Correlation is far from demonstrating causation, especially in this case. People often “self medicate” – they tend to gravitate to leisure activities that they find rewarding. People that find mainstream TV shows painfully inane aren’t going to be spending their free time watching them.
But it is interesting about the standing desk, the war on sitting because of the mortality implications… but curling up on the couch for some TV gets a pass?
Emergency treatments delivered in ambulances that offer “Advanced Life Support” for cardiac arrest may be linked to more death, comas and brain damage than those providing “Basic Life Support.”
That’s according to a study published Monday in JAMA Internal Medicine, which suggests that high-tech equipment and sophisticated treatment techniques may distract from what’s most important during cardiac arrest — transporting a critically ill patient to the hospital quickly.
It’s an important issue to us on blood thinners, when clots mean an increased risk in heart attack or aneurysm. The study focuses on how Advanced Life Support (ALS) spends more time in the field – they’re trained (two years under a doctor as I understand) to work off the idea that immediate skilled care is in the “golden hour”, ASAP. But I didn’t see anyone raising the point that ALS means you’re considering in bad/worse enough shape – there is a different, distinct call for ALS vs the usual ambulance.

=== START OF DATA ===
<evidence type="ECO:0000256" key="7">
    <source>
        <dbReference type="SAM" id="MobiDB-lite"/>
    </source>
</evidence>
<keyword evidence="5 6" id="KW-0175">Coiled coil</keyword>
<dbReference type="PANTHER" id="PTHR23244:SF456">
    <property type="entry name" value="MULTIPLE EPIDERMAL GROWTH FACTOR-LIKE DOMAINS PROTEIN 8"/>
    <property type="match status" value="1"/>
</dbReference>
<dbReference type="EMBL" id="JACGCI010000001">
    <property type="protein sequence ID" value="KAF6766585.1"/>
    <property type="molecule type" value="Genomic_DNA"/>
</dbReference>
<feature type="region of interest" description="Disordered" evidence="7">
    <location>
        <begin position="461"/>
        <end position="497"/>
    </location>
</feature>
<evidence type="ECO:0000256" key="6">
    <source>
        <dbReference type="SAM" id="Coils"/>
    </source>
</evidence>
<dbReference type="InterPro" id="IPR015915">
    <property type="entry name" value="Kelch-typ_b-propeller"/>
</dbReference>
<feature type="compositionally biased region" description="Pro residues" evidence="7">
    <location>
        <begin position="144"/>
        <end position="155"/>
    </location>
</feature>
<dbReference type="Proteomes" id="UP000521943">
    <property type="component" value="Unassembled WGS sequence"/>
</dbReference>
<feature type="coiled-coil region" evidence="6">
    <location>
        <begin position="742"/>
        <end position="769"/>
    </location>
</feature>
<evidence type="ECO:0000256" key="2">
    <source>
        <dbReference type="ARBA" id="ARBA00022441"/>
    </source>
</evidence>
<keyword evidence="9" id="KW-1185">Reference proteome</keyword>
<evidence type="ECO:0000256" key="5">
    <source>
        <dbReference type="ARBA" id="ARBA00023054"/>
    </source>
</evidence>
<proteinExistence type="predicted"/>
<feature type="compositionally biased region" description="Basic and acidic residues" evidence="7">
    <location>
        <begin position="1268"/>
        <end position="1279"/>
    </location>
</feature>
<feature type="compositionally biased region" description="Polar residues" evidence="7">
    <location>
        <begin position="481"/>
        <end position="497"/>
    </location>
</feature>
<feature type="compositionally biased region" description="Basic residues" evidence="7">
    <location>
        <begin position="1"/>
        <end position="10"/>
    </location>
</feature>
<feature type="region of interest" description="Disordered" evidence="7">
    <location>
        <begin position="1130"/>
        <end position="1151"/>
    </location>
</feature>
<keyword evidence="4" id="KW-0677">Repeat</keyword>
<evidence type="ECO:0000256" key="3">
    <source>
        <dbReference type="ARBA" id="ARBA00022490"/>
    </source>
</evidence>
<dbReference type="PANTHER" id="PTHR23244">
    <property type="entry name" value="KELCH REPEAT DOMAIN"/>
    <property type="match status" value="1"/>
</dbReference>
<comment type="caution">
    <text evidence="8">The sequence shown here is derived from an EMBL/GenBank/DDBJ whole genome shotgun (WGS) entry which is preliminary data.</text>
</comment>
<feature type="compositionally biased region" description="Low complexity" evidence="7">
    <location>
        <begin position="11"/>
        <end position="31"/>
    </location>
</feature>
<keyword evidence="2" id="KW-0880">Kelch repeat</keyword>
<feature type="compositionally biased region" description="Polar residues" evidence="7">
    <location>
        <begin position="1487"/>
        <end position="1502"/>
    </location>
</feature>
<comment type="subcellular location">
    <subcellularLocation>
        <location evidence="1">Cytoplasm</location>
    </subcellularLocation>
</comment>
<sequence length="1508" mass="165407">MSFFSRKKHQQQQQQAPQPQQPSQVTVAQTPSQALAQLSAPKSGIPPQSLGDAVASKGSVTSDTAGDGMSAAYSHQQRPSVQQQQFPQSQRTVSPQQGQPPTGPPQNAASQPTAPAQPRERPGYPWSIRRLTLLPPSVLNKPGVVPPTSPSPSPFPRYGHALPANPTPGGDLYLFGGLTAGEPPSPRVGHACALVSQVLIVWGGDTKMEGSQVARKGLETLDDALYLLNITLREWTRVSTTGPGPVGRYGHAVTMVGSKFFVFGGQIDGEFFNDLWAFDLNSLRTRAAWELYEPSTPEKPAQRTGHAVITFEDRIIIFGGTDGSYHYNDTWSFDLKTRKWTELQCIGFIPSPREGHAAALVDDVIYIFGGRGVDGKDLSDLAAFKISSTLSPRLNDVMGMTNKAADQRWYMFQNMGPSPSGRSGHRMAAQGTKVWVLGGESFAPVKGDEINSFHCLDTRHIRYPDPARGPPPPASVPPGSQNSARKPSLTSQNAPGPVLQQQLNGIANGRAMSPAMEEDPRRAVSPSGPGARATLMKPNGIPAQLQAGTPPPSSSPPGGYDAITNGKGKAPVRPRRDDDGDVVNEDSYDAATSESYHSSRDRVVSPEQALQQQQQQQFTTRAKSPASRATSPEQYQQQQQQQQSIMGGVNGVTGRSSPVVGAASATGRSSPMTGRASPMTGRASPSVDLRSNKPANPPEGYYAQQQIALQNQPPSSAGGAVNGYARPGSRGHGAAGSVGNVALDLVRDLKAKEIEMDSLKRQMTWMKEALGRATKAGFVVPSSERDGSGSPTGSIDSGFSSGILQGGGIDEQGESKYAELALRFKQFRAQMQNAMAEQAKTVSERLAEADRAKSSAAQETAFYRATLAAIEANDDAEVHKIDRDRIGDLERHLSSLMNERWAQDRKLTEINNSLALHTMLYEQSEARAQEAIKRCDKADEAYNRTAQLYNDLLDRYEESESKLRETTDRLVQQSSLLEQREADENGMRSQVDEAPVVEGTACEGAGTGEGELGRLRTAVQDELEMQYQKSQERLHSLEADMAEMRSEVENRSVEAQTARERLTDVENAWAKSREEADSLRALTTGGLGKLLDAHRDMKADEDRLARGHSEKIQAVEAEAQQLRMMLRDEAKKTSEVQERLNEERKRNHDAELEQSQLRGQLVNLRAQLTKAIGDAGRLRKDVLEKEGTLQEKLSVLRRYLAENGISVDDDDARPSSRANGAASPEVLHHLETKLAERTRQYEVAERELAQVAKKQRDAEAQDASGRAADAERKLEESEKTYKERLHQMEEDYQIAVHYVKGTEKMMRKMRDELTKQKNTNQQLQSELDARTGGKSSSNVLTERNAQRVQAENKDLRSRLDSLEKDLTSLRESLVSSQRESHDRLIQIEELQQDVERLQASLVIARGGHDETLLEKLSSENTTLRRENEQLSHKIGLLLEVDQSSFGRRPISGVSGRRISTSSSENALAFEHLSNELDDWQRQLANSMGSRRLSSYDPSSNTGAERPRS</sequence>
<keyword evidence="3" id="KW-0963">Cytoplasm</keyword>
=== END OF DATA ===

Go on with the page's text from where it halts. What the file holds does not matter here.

It can be hard not to get caught in the moment and freak out about an ambulance, nevermind what type. But it doesn’t do you any favours.
We first heard the bad news in 2012. Rice contains arsenic, Consumer Reports proclaimed in a riveting 2012 study. But it left us with a host of questions: Which types of rice have the highest levels of arsenic? Which have the lowest? What about other rice products, such as rice milk and cereals? And what about other grains?
9. Don’t rely on an “organic” label—rice grown organically was found to have the same arsenic levels as “conventionally” grown rice. While organic rice may contain fewer pesticides, arsenic levels are still high.
10.You can cut your exposure by thoroughly rinsing rice before you cook it, and draining excess water after it’s cooked. Consumer Reports recommends a 6-to-1 water-to-rice ratio, rather than the standard 2-to-1 ratio. Yes, rinsing and draining rice might wash away some vitamins and minerals, but the rinse-and-drain technique will remove about 30 percent of the arsenic.
Ana Navas-Acien can’t quite recall the moment when she began to worry about arsenic in drinking water and its potential role in heart disease. Perhaps it was when she read a study suggesting a link among people in Bangladesh. And a similar study in Taiwan. And in Chile.
Several years ago, Dr. Navas-Acien, an associate professor of epidemiology at the Johns Hopkins Bloomberg School of Public Health, decided to see if similar links could be found in the United States.